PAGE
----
This phenomena essentially discredits the thinking at large and currently in practice that “since individual expenditure needs are largely uncorrelated, by the law of large numbers” banks should expect few withdrawals on any one day. The fact of the matter is that in times of severe distress, particularly stemming from solvency issues (read directly as the Pan-European Sovereign Debt Crisis, and Greece, et. al. in particular), the exact opposite is the case. Individual depositor and counterparty actions are actually HIGHLY correlated and tend to move in tandem, particularly when that move is out of the target fiat bank. They tend to take heed to the saying “He who panics first, panics best!"

Asset/liability mismatch can, at the margin nearly assure a Lehman-style fiasco in the case of an impetus that sparks herding mentality, whether it be among depositors/savers or institutional counterparties.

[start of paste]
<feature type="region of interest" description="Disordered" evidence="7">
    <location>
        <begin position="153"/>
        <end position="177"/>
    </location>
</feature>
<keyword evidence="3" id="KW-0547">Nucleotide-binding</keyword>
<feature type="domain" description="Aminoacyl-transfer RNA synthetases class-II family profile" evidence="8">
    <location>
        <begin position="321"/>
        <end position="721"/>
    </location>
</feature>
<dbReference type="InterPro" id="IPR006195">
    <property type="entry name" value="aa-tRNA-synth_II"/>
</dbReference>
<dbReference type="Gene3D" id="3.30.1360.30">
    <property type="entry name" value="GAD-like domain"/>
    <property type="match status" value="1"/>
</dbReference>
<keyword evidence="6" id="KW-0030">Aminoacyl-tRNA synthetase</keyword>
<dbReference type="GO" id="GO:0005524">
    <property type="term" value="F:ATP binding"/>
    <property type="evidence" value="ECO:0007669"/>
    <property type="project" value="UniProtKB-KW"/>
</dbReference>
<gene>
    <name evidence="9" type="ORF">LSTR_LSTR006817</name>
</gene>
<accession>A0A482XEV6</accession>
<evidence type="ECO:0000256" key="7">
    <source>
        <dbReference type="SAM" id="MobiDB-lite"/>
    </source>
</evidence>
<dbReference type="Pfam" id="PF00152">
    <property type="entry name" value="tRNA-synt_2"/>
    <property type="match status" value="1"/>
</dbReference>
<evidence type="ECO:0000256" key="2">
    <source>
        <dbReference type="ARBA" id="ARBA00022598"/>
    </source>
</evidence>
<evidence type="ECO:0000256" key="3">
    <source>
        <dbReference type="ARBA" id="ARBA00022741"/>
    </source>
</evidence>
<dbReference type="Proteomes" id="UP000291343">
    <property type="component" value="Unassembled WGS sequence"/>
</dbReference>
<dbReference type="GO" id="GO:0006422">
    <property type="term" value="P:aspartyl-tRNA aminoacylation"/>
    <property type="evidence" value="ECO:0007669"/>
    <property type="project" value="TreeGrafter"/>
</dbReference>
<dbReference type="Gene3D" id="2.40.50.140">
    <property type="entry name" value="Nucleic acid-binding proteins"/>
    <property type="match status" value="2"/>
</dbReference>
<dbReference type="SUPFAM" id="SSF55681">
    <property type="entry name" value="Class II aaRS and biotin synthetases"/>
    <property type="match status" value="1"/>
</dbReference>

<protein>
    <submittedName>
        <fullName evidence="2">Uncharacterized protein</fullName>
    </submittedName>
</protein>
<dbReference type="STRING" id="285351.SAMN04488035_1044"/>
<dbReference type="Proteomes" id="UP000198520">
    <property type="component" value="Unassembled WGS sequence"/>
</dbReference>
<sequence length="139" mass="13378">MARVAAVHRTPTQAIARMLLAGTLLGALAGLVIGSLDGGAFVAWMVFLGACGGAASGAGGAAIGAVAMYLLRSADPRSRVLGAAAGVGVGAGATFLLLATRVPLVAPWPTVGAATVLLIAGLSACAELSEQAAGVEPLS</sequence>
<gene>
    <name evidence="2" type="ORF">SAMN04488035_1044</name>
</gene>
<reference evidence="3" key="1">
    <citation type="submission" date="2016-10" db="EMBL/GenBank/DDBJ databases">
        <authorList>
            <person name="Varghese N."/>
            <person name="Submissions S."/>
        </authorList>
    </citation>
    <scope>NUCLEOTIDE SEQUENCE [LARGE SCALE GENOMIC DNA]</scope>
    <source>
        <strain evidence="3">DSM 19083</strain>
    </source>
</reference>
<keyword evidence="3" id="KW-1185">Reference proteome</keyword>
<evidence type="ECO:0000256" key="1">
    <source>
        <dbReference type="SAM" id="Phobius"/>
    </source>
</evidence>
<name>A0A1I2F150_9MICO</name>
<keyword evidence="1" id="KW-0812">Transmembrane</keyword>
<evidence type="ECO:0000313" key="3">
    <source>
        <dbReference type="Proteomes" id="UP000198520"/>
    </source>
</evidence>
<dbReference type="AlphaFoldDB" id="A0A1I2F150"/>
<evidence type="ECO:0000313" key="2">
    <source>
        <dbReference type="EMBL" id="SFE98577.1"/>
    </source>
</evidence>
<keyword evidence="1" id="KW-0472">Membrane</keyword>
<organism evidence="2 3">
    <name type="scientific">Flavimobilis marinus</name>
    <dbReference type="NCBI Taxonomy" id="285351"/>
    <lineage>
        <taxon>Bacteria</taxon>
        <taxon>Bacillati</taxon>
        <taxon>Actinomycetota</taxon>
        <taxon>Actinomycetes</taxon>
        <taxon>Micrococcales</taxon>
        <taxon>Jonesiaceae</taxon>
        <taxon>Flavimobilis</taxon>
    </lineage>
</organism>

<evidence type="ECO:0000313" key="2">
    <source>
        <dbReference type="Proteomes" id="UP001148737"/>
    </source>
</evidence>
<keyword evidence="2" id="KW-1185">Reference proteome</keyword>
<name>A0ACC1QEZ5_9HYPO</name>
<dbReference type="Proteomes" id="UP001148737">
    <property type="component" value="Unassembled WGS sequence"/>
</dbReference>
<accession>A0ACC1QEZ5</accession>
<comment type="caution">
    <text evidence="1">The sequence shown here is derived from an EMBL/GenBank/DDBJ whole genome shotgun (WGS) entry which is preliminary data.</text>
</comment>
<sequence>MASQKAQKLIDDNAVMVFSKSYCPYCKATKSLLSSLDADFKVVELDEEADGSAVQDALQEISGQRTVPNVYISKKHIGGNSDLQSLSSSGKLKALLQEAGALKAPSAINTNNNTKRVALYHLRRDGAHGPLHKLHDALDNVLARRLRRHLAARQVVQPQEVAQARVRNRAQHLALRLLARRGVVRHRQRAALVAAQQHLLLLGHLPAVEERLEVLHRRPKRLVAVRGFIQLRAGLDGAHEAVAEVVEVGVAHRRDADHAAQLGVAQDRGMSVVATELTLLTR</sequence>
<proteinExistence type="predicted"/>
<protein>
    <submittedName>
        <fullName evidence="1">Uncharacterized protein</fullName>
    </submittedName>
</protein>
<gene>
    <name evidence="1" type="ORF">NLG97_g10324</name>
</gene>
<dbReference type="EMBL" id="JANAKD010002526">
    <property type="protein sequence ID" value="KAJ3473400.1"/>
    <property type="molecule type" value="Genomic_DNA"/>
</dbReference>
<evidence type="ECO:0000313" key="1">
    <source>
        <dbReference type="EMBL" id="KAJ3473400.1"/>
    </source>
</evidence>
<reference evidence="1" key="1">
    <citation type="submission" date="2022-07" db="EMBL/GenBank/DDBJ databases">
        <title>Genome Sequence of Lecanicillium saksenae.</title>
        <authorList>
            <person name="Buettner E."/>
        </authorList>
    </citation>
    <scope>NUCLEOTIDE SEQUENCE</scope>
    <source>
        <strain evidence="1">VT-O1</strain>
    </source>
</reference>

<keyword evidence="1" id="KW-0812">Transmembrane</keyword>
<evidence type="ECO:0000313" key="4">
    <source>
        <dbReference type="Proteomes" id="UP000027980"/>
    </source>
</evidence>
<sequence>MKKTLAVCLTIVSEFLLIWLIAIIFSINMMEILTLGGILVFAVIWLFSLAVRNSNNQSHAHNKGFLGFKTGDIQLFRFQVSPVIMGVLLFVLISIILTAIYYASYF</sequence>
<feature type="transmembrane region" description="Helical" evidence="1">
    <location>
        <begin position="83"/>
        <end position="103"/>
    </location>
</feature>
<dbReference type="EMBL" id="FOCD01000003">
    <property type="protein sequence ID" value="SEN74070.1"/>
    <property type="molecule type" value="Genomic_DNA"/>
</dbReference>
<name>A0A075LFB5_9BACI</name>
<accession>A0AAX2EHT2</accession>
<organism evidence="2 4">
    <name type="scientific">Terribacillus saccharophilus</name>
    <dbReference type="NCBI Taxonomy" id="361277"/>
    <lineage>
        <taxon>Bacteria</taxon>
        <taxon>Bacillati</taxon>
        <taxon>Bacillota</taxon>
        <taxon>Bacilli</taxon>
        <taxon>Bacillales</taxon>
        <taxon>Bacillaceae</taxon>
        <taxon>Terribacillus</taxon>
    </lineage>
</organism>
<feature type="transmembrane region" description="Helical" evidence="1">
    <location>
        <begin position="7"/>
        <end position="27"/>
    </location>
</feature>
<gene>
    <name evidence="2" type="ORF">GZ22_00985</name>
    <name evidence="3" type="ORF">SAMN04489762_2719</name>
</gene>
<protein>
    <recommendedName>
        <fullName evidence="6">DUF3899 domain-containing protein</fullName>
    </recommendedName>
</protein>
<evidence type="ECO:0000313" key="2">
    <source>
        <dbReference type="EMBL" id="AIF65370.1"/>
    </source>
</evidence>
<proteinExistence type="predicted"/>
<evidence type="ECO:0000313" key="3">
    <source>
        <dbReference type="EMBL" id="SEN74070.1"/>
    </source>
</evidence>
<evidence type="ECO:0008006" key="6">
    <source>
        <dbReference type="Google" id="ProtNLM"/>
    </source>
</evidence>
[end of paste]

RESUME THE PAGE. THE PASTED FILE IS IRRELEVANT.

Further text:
Since banks both lend out and often invest at long maturity, they cannot quickly call in their loans or sell their investments. This scenario is exacerbated when said loan and/or investments have materially dropped in value causing a capital gap in between what said loans/investments can be called in for, and what is actually owed to the short term creditors. Again, this is a perfect example of what happened in the US with AIG, Lehman Brothers and Bear Stearns. Therefore, if a significant portion of depositors or counterparties either attempt to withdraw their funds or raise collateral/capital requirements simultaneously, a bank will run out of money long before it is able to pay all of its short term the depositors. The bank will be able to pay the first depositors who demand their money back, but if all others attempt to withdraw too, the bank will be realized insolvent and the last depositors will be left with nothing. It is for this reason that short term creditors tend to “panic first” in an effort to “panic best”, leading to a chain reaction that perpetuates a bank run. Essentially, the fiat/fractional reserve banking system creates a self-fulfilling prophecy wherein each depositor/counterparty's incentive to withdraw liquidity and funds depends on what they expect other depositors/counterparties to do. If enough depositors/counterparties expect other depositors to withdraw their funds, then they all have an incentive to rush to be the first in line to withdraw their funds. “He who panics first, panics best!"